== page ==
The Tg(pck1:Luc2,cryaa:mCherry) s952 zebrafish TL line was in-crossed, raised and selected for homozygous transgenic carriers which were then outcrossed to AB wildtype zebrafish to collect large numbers of heterozygous transgenic animals for experiments. 4 dpf healthy larvae were selected and washed with 10mM HEPES buffered E3 medium before distributing three embryos in 200μl in clear bottom opaque 96-well plates. Drugs were added from a 1mM stock solution in DMSO to derive 10μM drug concentrations in 1% DMSO unless otherwise stated. After 48h of treatment the individual wells were visually screened for morphological characteristics and evidence of toxicity was noted. The clear plate bottoms were sealed with microseal films (Biorad) to allow full bioluminescence capture. To circumvent the need for manual homogenization, 100μL E3 medium was removed and 50μl steady-glo (Promega) added to the wells to disintegrate the larvae during a 1h incubation period and to generate a stable bioluminescence signal until reading. For the small molecule screen three 3 dpf larvae were tested in duplicates for every compound. Differential modulation of pck1 promoter activity was determined by normalization to the median of the entire plate excluding the 10 most up- and down-regulated values and subsequently log2 transformed. An average of 1-fold up- or down-regulated was assigned as hit compound threshold, filtered for interest/redundancy and further tested in validation experiments and glucose level measurements.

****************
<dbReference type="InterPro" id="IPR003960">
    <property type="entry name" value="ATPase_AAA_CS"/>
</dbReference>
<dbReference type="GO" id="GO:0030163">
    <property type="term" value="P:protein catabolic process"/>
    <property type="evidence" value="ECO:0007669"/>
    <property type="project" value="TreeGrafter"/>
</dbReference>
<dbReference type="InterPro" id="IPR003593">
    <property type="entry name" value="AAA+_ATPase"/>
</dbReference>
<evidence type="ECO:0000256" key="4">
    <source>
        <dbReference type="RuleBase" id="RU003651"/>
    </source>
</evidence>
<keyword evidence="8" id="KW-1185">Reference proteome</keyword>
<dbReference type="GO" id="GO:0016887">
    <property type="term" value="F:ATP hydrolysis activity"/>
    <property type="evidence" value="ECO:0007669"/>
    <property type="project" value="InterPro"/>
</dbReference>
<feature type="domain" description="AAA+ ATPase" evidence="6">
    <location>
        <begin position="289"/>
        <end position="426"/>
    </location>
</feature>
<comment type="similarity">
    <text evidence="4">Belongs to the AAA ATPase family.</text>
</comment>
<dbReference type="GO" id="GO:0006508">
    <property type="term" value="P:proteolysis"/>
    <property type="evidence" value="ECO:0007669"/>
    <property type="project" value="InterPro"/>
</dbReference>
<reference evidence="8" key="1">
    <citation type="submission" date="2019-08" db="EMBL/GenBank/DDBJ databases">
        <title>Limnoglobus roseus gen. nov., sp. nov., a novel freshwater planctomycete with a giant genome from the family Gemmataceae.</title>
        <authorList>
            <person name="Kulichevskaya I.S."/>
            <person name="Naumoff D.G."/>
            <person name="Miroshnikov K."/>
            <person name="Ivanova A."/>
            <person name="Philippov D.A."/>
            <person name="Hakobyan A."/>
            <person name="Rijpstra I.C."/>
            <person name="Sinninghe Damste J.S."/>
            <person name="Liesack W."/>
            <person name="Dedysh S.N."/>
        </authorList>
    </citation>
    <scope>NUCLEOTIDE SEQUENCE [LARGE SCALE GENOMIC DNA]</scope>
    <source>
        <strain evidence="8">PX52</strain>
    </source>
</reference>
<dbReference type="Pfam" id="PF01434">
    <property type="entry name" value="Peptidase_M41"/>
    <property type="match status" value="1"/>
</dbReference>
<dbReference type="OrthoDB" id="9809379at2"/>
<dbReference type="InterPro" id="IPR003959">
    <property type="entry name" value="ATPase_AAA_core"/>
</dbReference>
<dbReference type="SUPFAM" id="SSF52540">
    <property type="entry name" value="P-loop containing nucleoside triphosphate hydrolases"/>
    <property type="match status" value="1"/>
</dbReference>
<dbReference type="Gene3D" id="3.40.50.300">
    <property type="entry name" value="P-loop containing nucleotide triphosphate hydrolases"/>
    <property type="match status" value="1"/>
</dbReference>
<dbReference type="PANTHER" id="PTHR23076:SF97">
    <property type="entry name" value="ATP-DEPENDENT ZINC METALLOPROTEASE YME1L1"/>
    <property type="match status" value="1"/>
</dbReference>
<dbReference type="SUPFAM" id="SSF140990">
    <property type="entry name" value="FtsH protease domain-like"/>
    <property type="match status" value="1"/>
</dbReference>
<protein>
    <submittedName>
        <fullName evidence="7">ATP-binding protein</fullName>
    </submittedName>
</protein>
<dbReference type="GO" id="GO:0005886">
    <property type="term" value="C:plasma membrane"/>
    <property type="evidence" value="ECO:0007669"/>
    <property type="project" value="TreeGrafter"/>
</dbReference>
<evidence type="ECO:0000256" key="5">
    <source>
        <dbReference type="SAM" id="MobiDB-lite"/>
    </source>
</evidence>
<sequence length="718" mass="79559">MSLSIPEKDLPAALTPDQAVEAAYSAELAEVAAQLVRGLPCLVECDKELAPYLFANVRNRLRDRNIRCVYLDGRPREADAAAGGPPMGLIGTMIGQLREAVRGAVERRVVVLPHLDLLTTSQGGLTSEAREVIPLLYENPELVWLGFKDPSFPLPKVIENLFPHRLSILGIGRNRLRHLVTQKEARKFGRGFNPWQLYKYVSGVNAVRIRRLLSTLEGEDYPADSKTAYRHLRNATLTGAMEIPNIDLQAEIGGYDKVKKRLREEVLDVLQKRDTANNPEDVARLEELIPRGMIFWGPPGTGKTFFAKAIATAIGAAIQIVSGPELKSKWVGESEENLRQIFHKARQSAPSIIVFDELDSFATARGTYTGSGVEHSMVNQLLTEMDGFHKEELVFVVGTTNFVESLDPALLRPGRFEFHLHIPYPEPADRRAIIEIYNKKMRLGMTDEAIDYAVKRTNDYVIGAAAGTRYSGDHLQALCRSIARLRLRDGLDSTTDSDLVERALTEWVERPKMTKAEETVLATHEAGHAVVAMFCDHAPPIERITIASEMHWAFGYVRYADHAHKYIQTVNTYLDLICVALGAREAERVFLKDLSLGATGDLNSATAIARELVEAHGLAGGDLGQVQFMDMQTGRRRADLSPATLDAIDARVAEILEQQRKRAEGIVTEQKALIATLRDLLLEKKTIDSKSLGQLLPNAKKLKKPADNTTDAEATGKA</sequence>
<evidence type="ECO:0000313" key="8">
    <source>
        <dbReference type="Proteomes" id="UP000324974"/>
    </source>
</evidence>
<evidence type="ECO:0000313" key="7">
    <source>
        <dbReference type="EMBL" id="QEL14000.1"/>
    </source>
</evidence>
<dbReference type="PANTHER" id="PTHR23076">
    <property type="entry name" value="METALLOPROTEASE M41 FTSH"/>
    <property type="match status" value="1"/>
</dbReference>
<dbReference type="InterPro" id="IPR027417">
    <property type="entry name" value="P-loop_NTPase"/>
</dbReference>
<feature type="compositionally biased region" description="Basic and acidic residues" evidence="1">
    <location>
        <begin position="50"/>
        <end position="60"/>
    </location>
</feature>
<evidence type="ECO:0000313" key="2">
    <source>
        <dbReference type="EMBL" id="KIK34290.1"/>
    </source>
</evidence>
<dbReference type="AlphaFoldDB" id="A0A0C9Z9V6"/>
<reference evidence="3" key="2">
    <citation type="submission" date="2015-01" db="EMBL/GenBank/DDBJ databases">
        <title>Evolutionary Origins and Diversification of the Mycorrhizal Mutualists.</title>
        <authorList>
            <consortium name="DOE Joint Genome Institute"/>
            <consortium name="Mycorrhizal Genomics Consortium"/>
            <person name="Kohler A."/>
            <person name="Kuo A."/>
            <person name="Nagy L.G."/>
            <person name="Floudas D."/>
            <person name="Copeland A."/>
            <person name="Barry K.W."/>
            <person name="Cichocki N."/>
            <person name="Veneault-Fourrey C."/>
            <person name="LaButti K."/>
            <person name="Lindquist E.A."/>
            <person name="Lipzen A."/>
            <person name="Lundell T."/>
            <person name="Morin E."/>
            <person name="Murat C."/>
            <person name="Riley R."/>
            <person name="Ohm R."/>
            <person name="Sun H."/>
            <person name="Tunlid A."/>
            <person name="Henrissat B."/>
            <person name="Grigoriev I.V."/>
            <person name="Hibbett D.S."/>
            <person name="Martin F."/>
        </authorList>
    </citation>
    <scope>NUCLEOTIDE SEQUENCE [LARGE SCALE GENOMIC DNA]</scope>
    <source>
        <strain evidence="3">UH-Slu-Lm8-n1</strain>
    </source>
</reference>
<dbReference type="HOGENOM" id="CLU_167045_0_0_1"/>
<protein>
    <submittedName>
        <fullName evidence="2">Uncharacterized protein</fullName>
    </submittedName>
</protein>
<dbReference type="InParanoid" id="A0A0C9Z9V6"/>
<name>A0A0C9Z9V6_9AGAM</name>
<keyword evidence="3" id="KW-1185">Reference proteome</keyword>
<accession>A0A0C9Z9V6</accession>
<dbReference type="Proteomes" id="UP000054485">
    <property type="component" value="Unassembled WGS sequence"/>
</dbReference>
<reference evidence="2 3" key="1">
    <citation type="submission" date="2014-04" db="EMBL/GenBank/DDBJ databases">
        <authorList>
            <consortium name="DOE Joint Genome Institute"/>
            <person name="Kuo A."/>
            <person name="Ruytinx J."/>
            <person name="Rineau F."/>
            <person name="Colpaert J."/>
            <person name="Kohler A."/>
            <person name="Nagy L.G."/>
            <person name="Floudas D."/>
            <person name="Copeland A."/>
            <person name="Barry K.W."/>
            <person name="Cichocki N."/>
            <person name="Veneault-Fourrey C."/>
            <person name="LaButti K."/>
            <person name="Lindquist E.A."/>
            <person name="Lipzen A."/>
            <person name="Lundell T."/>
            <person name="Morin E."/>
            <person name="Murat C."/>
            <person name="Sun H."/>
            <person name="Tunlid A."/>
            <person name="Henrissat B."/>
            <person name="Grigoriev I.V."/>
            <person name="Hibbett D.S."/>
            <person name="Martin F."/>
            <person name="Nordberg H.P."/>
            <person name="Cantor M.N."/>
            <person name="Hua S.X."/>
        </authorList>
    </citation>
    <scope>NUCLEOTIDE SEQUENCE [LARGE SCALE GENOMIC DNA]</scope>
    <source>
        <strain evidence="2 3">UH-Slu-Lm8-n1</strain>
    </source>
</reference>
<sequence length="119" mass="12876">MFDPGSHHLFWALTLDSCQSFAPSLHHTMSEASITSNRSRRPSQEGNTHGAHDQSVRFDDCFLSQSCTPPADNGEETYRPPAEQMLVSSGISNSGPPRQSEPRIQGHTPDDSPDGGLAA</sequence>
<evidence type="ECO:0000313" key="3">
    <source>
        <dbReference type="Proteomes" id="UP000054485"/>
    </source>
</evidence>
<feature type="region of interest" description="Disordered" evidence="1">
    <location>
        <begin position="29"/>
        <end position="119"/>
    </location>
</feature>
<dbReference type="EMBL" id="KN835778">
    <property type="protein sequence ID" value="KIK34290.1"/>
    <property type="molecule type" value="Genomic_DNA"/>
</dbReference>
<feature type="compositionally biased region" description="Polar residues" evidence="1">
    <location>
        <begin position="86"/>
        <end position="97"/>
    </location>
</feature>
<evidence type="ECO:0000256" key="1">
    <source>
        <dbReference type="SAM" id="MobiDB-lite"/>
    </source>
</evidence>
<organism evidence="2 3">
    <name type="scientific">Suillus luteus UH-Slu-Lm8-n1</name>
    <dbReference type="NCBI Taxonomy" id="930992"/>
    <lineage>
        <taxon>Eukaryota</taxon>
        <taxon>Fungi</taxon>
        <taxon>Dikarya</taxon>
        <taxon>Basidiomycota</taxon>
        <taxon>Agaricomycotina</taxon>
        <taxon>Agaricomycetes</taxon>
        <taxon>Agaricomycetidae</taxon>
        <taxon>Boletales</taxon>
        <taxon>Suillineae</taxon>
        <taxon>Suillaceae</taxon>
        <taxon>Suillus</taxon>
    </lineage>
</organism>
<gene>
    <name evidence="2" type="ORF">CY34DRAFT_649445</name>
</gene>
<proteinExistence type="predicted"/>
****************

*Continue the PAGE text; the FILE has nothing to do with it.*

Metabolite and Hormone Measurements